Archive for the 'Business' Category

8 Essential Marketing Tools You Need to Start Using Today

There never seems to be enough time in the day for a professional services marketer. In my constant battle to get more things done in less time I have learned to leverage an extensive arsenal of tools to improve my efficiency.  These are not tools most all of us have heard of, such as Google Alerts, OneNote, and Hootsuite but rather others I have discovered over years of trial and exploration. The key behind using any of these types of tools is to ensure that the value gained far exceeds the effort spent using the tool.  With time I have found that some tools simply are not worth the effort, while others have become vital to my job and to our firms’ success. While there are dozens of tools we could look at, I wanted to share with you 8 tools that you are probably not using today that I believe will make you a more effective marketer:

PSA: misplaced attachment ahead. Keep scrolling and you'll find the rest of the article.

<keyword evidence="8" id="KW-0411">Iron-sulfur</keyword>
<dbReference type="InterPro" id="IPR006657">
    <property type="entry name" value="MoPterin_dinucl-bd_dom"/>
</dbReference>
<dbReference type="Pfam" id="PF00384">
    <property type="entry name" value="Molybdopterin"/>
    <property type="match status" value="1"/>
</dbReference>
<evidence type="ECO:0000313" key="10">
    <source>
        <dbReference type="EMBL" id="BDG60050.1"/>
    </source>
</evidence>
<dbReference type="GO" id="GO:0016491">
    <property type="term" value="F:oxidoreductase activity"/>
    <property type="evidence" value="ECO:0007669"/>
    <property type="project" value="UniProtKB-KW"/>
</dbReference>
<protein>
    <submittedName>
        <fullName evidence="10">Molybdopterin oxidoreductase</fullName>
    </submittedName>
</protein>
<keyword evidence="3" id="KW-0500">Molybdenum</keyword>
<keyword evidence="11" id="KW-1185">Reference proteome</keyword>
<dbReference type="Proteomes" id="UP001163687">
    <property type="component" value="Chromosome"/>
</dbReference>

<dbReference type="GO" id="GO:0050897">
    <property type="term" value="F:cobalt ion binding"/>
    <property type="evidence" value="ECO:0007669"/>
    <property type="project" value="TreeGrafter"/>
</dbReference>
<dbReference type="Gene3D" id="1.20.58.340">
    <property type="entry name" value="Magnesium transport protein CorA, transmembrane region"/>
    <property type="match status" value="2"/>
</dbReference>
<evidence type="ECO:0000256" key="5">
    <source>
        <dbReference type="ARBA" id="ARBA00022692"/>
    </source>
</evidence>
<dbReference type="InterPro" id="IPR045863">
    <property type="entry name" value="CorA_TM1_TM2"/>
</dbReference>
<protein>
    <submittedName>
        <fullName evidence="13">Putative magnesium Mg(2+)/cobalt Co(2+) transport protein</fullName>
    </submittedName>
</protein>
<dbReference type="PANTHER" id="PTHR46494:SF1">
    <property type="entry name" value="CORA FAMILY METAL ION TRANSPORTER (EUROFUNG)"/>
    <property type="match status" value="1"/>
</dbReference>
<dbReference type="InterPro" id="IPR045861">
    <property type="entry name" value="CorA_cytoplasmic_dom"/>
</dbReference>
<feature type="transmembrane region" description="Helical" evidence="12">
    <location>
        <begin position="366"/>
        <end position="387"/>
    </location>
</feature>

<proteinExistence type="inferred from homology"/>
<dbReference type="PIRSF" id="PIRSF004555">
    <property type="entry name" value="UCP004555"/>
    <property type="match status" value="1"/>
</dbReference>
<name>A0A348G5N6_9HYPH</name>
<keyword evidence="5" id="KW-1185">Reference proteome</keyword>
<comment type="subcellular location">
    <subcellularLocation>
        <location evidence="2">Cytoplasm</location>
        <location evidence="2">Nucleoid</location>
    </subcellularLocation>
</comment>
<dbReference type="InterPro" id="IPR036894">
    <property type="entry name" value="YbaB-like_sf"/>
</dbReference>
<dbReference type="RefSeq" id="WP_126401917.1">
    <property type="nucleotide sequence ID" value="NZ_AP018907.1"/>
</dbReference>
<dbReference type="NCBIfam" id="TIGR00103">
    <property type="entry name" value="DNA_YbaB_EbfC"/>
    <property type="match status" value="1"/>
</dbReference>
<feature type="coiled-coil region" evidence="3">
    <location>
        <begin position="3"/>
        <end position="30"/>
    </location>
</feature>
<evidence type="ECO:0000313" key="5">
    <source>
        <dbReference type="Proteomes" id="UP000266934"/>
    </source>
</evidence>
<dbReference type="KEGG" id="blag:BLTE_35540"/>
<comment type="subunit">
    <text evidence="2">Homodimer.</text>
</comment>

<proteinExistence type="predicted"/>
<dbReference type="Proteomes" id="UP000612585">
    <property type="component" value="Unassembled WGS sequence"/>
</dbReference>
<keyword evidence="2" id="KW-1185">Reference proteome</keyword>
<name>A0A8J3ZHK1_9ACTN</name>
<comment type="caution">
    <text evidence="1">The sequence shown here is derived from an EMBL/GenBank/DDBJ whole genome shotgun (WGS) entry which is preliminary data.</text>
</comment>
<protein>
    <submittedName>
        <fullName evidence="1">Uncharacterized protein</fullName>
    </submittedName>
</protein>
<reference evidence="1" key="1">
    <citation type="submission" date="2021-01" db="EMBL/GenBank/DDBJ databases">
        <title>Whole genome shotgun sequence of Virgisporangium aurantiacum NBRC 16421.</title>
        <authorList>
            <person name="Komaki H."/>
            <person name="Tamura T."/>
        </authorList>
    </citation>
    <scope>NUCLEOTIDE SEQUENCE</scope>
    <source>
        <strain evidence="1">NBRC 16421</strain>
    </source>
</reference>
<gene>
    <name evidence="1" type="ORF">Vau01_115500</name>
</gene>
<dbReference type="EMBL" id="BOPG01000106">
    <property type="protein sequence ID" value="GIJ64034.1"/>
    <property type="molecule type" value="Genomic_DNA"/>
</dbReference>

Media tracking and monitoring – mention.com

In my role I need to know immediately when our firm’s name is in the news or in an online publication. As many of you know Google changed their formula for the popular Google Alerts several years ago and it is no longer sending you every mention in the news, rather it now only shows sources that generally show up in the top 100 search results. I spent months looking for a tool that would send me up-to-the-minute updates whenever Timmons Group was mentioned on the web to replace Google Alerts and found it with the tracking and monitoring service mention.com. If you search the site long enough you will find a basic version of the service that is free. With Mention you will get an email, usually within minutes, whenever your firm’s name has been posted online, ensuring that you are the first to see your name in the news.

Title Capitalization – titlecapitalization.com